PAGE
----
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   Doug Barry, Associate Broker

                     Licensed in Maryland
  Direct Line 410-207-4751 Office 410-583-5700  


There are some real advantages to being a U.S. military veteran. Depending on length of service, and where and when somebody served, a veteran may be entitled to health benefits, education benefits and advantages in seeking employment. Almost every veteran who served just one full term is entitled to veteran's financing benefits on the purchase of a home. Veterans who served during certain specific wartime periods need even less time in active duty service.

The main type of financing for veterans is backed by the Department of Veterans' Affairs, a cabinet level department in the federal government. The loans are referred to as VA loans from the Department's prior name as a government agency, the Veterans' Administration (On rare occasion they may be referred to as DVA loans for the current name of the Department). The money to originate these loans comes from lenders (banks, savings & loans, mortgage companies, etc.). The money is not loaned or funded by the Department of Veterans' Affairs. Instead, part of each loan is GUARANTEED by the Department of Veterans' Affairs. VA financing allows a veteran to get into a home with less cash needed at settlement or closing, and at a lower monthly payment.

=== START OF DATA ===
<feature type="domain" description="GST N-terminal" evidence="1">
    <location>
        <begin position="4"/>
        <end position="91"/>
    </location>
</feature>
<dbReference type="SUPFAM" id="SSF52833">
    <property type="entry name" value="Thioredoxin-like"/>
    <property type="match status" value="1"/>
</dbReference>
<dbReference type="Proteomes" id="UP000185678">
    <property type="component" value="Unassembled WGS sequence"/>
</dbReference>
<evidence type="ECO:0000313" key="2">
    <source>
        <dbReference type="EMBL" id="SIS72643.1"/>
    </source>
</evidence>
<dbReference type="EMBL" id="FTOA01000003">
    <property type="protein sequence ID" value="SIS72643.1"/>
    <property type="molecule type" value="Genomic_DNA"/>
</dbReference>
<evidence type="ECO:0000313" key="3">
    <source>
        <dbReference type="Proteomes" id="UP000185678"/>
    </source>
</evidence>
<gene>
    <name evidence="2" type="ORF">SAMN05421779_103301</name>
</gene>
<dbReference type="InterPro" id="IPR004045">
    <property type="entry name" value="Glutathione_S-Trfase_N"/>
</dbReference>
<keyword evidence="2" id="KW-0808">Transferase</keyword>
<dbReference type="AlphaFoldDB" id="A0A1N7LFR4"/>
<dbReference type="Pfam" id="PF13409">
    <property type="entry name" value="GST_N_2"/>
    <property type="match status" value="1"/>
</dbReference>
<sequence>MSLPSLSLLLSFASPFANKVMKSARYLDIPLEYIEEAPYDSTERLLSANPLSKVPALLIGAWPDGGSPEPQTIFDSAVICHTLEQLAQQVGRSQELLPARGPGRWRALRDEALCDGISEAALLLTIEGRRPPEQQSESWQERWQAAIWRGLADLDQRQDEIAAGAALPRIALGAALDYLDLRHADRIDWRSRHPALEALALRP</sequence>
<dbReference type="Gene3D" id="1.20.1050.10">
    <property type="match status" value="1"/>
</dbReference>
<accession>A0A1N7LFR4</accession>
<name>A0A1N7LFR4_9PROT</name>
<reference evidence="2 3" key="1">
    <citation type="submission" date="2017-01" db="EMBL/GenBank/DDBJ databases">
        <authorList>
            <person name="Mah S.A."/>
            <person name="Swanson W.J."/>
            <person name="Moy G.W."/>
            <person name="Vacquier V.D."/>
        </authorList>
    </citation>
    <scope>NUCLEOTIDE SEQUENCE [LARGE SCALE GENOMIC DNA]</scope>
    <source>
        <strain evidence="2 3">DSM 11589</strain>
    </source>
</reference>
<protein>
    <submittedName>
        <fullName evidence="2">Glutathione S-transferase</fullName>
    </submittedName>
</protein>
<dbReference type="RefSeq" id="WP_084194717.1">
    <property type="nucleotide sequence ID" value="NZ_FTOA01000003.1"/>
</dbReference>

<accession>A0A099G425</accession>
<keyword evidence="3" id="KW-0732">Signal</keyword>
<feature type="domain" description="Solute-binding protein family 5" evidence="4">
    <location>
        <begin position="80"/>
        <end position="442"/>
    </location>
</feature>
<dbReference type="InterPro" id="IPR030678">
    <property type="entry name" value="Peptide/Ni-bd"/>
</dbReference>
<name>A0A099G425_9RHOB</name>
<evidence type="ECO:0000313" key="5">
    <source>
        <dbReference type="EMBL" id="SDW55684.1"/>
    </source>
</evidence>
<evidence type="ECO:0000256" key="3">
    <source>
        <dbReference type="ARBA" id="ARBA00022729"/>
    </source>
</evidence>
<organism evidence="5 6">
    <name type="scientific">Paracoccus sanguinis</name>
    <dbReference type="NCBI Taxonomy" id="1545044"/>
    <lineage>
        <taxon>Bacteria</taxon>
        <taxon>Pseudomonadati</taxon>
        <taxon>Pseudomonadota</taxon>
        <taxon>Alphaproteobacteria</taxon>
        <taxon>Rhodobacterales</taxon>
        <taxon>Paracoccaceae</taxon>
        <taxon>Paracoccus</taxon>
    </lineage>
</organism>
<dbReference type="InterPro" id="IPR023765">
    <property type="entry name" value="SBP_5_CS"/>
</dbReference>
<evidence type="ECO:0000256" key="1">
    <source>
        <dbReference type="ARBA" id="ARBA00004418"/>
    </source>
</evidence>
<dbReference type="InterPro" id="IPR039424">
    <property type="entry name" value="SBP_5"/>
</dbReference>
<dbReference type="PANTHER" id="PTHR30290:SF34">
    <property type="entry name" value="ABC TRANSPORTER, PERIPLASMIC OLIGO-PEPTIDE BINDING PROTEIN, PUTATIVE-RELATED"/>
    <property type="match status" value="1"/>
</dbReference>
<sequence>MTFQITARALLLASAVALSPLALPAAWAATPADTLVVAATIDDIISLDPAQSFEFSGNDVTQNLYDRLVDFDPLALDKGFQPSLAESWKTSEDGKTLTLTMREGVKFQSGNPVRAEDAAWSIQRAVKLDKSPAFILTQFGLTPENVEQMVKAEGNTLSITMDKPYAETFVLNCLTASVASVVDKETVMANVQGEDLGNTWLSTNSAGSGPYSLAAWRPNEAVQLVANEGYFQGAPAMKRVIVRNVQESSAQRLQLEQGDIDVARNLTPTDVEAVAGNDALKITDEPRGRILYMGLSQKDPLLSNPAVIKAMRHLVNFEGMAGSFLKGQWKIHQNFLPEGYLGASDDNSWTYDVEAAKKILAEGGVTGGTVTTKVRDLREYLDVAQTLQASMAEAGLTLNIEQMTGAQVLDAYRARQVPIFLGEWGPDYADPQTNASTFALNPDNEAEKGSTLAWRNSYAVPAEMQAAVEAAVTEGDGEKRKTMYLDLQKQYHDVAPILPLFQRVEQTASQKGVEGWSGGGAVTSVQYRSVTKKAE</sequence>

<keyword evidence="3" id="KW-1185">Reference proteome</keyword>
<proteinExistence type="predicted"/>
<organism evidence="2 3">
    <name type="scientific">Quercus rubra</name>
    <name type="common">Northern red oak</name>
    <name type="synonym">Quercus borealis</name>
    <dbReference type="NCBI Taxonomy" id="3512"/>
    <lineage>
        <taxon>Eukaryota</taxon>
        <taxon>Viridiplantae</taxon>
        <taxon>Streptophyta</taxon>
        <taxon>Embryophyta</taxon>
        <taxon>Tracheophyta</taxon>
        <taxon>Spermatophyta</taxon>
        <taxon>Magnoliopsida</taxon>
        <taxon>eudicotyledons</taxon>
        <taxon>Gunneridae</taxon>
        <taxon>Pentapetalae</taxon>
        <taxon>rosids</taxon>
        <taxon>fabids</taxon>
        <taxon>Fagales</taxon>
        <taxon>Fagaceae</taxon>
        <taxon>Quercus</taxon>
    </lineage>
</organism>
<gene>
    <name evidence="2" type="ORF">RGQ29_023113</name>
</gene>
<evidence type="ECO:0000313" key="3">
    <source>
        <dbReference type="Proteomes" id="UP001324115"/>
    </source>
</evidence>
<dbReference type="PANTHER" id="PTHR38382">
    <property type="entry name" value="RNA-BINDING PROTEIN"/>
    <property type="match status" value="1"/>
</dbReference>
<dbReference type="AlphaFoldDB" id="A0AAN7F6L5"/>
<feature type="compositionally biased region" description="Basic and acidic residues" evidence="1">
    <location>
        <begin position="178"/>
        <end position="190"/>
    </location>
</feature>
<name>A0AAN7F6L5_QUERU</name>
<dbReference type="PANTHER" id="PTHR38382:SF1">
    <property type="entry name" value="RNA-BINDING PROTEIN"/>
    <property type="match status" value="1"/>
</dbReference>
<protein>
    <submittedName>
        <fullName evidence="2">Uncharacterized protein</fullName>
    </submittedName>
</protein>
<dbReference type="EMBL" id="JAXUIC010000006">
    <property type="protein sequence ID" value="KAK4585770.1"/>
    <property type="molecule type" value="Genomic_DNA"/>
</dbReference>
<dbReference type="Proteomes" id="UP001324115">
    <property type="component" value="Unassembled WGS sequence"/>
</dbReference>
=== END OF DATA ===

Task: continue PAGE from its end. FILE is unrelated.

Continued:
Before you can be approved for VA financing, you will need to provide proof of service and get a Certificate of Eligibility. A veteran can apply for their certificate online (click here), by mail or through their lender (click here for the documents you will need to provide). The main document needed in most cases is the DD214 (a copy, not the original). Current active-duty service members may also be eligible, but will need to provide additional documentation.

The benefit may be used more than once, so if you had a VA loan previously, you may still be eligible for a VA loan now. All previous VA loans must be paid off. You may own one additional home that was purchased with a VA loan, as long as that loan has been paid off (This can only be done once). If you had a VA loan on a previous home, and that loan was assumed by anyone other than another qualified veteran, that may prevent you from reusing your benefit until the original loan is paid off, because that loan is still tied to your Eligibility Certificate. If the previous property was foreclosed on or a portion of the debt was forgiven (either to you, or a buyer that assumed the loan), that may also prevent you from reusing your benefit, because the original loan was not paid off. A veteran may be eligible for a partial benefit in some circumstances, if they did not use their entire eligibilty amount on their previous purchase, even if the original loan has not been paid off yet. To determine if they are in this category, they should speak with a qualified loan officer.

2012 Douglas R. Barry

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  Doug Barry

  Direct 410-207-4751
  Office 410-583-5700


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